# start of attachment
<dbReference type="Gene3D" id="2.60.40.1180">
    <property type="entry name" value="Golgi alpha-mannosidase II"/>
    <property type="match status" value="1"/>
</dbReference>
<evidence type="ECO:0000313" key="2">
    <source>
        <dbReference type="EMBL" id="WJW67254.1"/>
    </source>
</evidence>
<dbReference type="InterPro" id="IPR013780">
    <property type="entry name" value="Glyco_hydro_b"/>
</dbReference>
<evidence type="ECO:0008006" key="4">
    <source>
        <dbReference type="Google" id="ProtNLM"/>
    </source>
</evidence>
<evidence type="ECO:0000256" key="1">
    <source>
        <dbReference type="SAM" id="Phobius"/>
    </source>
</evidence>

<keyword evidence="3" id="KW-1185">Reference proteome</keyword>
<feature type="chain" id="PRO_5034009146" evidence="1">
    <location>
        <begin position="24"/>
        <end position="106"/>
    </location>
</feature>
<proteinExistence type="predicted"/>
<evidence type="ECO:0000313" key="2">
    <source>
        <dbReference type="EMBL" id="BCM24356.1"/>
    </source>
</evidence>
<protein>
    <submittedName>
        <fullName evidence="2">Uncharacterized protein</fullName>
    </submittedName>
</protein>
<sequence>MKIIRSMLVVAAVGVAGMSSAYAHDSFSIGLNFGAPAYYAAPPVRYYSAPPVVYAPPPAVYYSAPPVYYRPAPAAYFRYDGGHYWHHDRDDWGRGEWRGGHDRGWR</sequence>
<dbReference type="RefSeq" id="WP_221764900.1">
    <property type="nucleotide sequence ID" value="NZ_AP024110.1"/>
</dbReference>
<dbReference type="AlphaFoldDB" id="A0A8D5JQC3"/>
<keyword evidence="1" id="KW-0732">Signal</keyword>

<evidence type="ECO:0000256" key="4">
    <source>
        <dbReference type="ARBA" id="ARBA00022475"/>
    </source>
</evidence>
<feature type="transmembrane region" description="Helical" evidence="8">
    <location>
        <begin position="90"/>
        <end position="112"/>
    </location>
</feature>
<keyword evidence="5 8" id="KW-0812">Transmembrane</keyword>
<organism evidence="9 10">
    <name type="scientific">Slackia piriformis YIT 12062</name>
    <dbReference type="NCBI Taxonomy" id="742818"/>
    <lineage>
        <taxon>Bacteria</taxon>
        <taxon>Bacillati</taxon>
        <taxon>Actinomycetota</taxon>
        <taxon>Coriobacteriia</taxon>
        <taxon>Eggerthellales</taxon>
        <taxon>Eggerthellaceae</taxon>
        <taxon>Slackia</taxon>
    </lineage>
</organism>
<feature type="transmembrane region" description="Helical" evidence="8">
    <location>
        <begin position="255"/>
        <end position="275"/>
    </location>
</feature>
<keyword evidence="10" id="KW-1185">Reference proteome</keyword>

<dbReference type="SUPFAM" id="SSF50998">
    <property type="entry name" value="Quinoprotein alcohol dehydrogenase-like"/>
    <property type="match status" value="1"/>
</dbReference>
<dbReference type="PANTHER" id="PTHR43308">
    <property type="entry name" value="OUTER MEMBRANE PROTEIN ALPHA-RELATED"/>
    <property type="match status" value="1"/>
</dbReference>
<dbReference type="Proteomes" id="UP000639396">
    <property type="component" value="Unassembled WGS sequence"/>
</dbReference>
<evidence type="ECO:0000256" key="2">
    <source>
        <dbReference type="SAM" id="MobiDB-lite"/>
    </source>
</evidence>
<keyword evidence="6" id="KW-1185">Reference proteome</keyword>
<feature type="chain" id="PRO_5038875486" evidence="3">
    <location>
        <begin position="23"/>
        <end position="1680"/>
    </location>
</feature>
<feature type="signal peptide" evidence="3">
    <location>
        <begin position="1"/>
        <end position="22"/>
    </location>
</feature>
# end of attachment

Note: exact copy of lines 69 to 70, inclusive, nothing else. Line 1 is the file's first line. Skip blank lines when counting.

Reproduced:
        <taxon>Slackia</taxon>
    </lineage>